Freelance 101: Build your Hourly


Build your Hourly

Now that you’ve gotten your business plan/dreams down on paper, you’ve got to determine how much to charge. This is probably the hardest part determining how much your work is worth! I personally bill hourly and would suggest to price yourself that way too. Simple because changing a flat rate can really screw you over at times- with some clients it might only take 12 hours to design a logo, and with others 25 plus hours. Therefore if you bill yourself hourly, firstly your clients will respect the time you put into the work, and also personally you’ll be more accountable to working productively. It’s so hard to give a ball park of what exactly to charge because it’s honestly different with every person, depending on your experience, living standards and the area in which you live. My advice is for you to do some research online to figure out how much people are charging at about your level of experience. Also take into account that if it’s your first year or two freelancing probably charging $150/per hour won’t get you very many clients, if any at all. A couple of great post that really go into the detail of it all, and can help calculate your hourly is over at The Design Trust or Vale Design

The one thing I can say about pricing is that you need value yourself- the work, effort and time you put into it. It took a long time for me not to feel nervous about pricing myself high. Learn to see your own self worth, and value to work you do. I see great designers out there that are designing and charging only $20USD for ready made logos on Etsy. I don’t want to hate, but first off, that’s just lowering the standards and prices for good design by providing such ready made logos. Secondly, ready made logo services are for boring companies like Vistaprint, who actually don’t really care about design- they’re like the corporates of the fast food industry- undercutting all worth and value for quality food. Ready made, cheap prices= undercutting yourself and the design industry.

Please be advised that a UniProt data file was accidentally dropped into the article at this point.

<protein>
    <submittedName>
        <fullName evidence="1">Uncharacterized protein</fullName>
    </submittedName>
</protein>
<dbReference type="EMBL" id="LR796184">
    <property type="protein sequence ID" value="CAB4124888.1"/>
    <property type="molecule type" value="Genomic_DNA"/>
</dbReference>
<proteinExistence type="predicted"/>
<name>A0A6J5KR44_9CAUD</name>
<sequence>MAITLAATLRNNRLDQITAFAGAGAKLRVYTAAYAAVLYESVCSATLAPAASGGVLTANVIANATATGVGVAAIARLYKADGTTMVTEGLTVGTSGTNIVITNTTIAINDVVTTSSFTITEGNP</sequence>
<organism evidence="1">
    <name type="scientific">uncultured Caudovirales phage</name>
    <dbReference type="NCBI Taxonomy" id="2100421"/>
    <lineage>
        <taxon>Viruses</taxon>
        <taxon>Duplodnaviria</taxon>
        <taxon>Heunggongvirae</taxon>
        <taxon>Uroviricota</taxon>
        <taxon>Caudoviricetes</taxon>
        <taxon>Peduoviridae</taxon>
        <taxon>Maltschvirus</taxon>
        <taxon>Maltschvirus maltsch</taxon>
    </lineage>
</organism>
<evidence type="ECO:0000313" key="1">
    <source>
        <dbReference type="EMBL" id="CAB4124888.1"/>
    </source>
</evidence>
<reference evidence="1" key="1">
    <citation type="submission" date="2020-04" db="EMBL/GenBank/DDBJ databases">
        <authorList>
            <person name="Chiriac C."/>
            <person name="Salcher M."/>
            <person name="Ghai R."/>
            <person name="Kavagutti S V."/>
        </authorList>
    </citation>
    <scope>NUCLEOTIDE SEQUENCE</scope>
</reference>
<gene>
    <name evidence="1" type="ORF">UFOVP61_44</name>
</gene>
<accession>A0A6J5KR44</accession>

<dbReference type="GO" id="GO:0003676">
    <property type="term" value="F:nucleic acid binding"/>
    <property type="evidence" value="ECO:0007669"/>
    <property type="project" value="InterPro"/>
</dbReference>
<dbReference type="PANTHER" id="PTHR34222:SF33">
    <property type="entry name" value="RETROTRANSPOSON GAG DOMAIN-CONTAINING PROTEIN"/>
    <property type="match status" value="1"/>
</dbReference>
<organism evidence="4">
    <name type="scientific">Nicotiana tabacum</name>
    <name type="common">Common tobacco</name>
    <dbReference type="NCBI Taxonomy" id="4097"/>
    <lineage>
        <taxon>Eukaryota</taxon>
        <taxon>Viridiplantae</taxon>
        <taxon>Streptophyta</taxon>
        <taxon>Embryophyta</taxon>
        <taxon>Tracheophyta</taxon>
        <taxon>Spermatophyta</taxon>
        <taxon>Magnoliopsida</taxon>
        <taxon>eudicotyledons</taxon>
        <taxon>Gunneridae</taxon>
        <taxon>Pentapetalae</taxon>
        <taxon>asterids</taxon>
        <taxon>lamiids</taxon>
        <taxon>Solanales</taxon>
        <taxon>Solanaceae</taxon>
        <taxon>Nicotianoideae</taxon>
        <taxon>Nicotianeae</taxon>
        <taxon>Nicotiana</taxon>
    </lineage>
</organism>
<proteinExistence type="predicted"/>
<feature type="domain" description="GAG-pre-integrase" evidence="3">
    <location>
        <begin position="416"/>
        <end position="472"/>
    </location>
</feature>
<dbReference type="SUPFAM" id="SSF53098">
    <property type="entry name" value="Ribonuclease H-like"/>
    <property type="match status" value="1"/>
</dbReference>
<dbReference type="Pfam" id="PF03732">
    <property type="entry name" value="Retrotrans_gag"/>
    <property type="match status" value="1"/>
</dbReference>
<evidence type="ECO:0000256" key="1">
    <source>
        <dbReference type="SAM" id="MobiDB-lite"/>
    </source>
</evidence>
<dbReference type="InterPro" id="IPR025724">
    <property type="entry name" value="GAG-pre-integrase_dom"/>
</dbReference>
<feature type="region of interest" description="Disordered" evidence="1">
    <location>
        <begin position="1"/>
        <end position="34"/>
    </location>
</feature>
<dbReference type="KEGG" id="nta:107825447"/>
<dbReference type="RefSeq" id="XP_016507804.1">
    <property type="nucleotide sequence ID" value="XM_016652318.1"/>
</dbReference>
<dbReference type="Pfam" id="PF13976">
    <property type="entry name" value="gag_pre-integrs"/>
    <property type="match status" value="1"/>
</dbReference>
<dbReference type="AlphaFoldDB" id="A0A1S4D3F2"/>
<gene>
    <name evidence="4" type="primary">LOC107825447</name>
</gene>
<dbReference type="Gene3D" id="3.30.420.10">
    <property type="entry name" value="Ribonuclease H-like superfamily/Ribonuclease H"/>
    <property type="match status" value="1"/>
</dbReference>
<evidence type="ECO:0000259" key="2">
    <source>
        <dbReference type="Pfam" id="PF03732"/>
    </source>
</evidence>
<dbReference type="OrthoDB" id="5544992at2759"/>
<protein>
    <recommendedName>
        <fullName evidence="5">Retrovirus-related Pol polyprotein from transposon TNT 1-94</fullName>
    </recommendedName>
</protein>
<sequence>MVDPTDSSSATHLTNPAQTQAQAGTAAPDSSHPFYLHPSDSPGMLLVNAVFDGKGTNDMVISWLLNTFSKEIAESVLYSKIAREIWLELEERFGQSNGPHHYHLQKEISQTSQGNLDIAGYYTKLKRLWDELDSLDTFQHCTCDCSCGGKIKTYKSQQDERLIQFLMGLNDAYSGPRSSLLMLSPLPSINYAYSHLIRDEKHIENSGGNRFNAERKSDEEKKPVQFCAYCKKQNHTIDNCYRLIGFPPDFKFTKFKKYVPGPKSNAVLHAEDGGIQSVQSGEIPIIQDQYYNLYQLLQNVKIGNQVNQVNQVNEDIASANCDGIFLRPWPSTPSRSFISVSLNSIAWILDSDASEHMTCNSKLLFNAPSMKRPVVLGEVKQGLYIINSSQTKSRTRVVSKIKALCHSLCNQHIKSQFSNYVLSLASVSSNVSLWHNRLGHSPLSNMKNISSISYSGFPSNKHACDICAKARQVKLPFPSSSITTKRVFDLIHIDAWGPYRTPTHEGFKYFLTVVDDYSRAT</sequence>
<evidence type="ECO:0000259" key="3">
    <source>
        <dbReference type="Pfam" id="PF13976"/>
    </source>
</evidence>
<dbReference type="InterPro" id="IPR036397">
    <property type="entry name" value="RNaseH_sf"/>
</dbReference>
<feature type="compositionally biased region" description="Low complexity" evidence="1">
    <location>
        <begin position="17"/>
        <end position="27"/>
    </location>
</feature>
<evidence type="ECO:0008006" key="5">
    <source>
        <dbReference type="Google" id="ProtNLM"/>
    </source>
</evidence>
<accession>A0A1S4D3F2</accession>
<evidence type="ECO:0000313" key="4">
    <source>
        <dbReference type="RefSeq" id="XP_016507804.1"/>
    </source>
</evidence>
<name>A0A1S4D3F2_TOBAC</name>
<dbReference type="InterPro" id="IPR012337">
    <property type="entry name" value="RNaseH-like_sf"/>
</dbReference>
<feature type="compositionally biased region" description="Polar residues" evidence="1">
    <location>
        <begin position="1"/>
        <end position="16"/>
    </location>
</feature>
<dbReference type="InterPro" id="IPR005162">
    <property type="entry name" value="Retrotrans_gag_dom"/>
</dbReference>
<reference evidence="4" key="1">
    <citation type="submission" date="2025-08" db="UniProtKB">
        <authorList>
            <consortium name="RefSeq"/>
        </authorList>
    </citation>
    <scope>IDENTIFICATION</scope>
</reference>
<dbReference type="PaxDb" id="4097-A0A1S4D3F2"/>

I think the first time where I realized I should be pricing myself quiet a lot higher was when I realized that my work is pivotal for a company’s image. As designers we play a huge part as to how others view and see the company. That value we give to a company is really unmeasurable and can make the world’s difference for them. If it places such value on a company, why shouldn’t we learn to value our own work. The busier I got, I started raising my prices and realized that people were still willing to pay, because my work was worth it! I did undercharge at the beginning, but the good thing about that was I got to build my portfolio and experience the industry. Though, my confidence in myself as a designer has grown significantly since then and I hesitate far less quoting on projects. When you show your potential clients how much you’re worth by pricing yourself higher, they will also see and value your work for what it really is, hopefully too.

Read More, Internet Less

1. Handbook for Pricing & Ethical Guidelines by Graphic Artist Guild
The GAG’s purpose is to promote and protect the social, economic and professional interests for all creatives alike, graphic designers, illustrators, animators, etc. They aim to improve the working conditions and raise the standards for the entire industry. This book is as it suggests- a guideline for pricing and ethical rights as a designer. All I can say is it’s saved me from selling out myself far too many times!

It’s so very important to love and value ourselves, outside and inside the world of design. I’m telling you guys this in hopes of helping the ones that are just starting off, so they can just skip the step of a lack of self worth! Or maybe it’s just all a part of the journey?

Let me know your thoughts, and pass this on to a designer friend who needs to hear this! Also thanks to all of you out there reading this and for your wonderful feedback thus far. Ps. If you have any other freelance questions you’d like me to answer send them my way!

x. Bee